Fuel systems in pleasurecraft are regulated by CFR Title 33, Part 183, Subpart J and apply to all boats with gasoline engines.
Small passenger vessels come under 46 CFR, Subchapter T. Voluntary standards are published by the American Boat and Yacht Council, H-24 and H-33, as well as NFPA Standard 302 and Underwriters Laboratories Inc., Standard UL1102.
Surveyors typically regard these later standards as mandatory minimums.
The survey of fuel systems, particularly fuel tanks, is problematic from the standpoint of a significant lack of conformity between the CFR regulation and the voluntary standards which, although they have a similar intent, have considerable differences in actual requirements.
The surveyor, in the course of providing his usual services, is not certifying as to compliance with either the regulation or standard.
He is prevented from doing so for a variety of reasons, the foremost among these being the inaccessibility of all parts of the system, combined with the limited range of the fee for service requested by the client.
Simply stated, the scope of the survey does not permit the surveyor to dismantle portions of the vessel to gain accessibility. Nor does he have the ability to determine materials composition from visual inspection in order to verify compliance with various materials standards such as the typing and grading materials.
Scope of Survey
The surveyor who is performing a pre-purchase or insurance survey is charged mainly with evaluation of those parts of the fuel system that he can see, and those materials he can identify by sight.
In a large number of surveys that he will perform, his ability to inspect the complete system, especially fuel tanks, will often be extremely limited, and often too much so for comfort. It's quite common that fuel tanks are completely inaccessible for inspection, along with significant parts of the fuel supply system.
Faulty fuel systems are responsible for creating dangerous conditions and costly repair remedies, conditions which are of the utmost concern to the conscientious surveyor.
Unfortunately, the manner in which systems are installed in vessels conspires against the surveyor being able to fully evaluate and advise his clients of the actual condition of the system, or whether it meets both regulatory and voluntary standards.
Gasoline systems, of course, represent an explosion hazard. While diesel systems only rarely are ever associated with fires, they do represent a very real pollution hazard to the owner when systems leak and fuel is pumped overboard by bilge pumps. This is a fairly common occurrence that the surveyor should be alert to.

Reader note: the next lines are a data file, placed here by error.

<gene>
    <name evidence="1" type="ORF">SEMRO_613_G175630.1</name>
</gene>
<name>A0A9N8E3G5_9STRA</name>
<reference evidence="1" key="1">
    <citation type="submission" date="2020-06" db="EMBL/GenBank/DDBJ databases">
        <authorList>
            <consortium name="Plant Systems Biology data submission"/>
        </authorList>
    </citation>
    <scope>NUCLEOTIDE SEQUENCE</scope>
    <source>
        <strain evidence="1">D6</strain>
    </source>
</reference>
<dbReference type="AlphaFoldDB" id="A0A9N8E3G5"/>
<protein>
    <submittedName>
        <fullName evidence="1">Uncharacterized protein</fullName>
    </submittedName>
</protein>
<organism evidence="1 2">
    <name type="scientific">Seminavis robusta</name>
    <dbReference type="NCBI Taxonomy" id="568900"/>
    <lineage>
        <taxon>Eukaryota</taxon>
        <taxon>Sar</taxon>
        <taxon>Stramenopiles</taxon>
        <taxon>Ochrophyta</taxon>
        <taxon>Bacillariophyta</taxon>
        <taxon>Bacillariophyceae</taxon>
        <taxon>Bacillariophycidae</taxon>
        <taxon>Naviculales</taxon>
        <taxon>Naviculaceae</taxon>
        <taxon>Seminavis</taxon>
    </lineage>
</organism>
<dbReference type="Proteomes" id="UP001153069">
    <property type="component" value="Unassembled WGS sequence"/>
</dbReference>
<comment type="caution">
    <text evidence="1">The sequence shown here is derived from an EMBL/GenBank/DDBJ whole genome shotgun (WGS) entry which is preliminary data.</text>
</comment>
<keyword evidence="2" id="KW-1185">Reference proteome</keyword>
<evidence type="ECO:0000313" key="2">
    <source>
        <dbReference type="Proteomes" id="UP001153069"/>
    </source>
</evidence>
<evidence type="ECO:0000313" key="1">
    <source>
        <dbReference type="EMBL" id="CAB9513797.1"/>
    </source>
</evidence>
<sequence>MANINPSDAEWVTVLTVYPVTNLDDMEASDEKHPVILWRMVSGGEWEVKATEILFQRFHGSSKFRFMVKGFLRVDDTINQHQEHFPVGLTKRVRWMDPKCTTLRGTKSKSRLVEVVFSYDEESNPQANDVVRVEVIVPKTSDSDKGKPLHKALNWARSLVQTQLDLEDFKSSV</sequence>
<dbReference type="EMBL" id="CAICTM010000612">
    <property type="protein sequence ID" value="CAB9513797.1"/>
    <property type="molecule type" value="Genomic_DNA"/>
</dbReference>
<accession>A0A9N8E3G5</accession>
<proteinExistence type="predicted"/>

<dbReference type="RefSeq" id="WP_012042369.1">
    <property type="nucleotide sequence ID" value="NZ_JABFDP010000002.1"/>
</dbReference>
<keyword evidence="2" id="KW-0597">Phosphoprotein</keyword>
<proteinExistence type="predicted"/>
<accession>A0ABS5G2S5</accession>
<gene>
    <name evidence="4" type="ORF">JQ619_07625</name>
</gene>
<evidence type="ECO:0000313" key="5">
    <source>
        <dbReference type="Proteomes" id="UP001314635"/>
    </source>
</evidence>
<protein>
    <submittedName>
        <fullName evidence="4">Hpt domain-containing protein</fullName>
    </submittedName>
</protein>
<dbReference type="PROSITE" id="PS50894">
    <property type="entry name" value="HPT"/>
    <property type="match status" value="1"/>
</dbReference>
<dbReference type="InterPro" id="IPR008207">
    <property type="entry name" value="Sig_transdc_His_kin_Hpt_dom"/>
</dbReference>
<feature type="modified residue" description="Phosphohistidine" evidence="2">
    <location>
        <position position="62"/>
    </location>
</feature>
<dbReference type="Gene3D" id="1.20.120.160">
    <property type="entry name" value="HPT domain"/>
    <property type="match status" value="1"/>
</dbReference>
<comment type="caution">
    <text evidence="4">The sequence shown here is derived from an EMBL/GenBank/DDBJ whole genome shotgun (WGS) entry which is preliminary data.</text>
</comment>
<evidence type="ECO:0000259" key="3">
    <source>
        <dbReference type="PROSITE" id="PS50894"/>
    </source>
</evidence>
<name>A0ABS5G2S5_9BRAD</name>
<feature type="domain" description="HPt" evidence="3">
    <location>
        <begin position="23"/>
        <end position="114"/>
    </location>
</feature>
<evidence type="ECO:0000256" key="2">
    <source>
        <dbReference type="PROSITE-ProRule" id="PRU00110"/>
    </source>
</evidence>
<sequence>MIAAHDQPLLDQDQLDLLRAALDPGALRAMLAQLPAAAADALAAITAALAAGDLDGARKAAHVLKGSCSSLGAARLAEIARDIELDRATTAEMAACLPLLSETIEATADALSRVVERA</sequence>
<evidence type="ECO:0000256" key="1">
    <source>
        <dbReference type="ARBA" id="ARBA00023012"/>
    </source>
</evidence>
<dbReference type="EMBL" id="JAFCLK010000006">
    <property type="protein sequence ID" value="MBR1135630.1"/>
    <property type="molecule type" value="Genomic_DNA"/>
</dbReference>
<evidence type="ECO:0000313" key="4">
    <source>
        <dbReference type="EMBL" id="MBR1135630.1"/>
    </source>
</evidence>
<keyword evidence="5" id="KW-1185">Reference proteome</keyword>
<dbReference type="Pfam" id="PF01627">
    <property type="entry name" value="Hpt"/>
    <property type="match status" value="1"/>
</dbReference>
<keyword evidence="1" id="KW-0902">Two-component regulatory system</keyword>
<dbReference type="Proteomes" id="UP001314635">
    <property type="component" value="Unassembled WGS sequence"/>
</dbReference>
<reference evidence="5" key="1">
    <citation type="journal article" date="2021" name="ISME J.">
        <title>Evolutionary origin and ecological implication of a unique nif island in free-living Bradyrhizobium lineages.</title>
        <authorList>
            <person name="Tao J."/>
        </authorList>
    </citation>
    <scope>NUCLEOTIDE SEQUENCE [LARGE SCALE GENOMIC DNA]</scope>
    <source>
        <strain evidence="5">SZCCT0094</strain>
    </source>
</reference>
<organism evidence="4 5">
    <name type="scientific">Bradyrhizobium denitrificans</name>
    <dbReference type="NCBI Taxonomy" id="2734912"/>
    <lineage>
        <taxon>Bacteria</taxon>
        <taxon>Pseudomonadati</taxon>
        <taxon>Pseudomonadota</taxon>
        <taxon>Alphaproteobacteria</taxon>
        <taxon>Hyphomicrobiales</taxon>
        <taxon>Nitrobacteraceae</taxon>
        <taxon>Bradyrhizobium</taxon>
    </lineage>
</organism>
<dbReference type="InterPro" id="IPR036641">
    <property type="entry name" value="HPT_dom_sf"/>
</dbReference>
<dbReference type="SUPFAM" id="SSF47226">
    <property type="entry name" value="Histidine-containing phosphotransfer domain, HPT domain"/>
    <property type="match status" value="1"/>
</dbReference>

Marine surveyors should be conversant with CFR Title 33, Part 183, Subpart J and the two voluntary standards. While he cannot "survey" the system to a standard, knowledge of the standards will assist him in identifying visual evidence of noncompliance and faulty installations.
(Additional spaces are added for easy screen reading.)
Table of Contents: Chapter 13
13. Fuel Systems 275
Scope of Survey 275
Fuel Tanks 277
Aluminum Tanks 278
Foamed Tank Installations 279
Deck Mounted Aluminum 282
Iron Tanks 284
Stainless Steel 284
Metallic Tank Mounting 285
Systems and Materials 287
Fuel Lines 287
Copper Tubing 287
Fuel Hose 288
Fuel Tank Senders 290
General Routing 290
Electric Fuel Pumps 292
Fuel Fill Systems 293
Tank Vents 294
Large Systems 295
- 2nd Edition
by David H. Pascoe
Publisher: D. H. Pascoe & Co., Inc.
David Pascoe - Biography
David Pascoe is a second generation marine surveyor in his family who began his surveying career at age 16 as an apprentice in 1965 as the era of wooden boats was drawing to a close.
Certified by the National Association of Marine Surveyors in 1972, he has conducted over 5,000 pre purchase surveys in addition to having conducted hundreds of boating accident investigations, including fires, sinkings, hull failures and machinery failure analysis.
Over forty years of knowledge and experience are brought to bear in following books. David Pascoe is the author of:
- "Mid Size Power Boats" (2003)
- "Buyers’ Guide to Outboard Boats" (2002)
- "Surveying Fiberglass Power Boats" (2001, 2nd Edition - 2005)
- "Marine Investigations" (2004).
In addition to readers in the United States, boaters and boat industry professionals worldwide from over 70 countries have purchased David Pascoe's books, since introduction of his first book in 2001.
In 2012, David Pascoe has retired from marine surveying business at age 65.
On November 23rd, 2018, David Pascoe has passed away at age 71.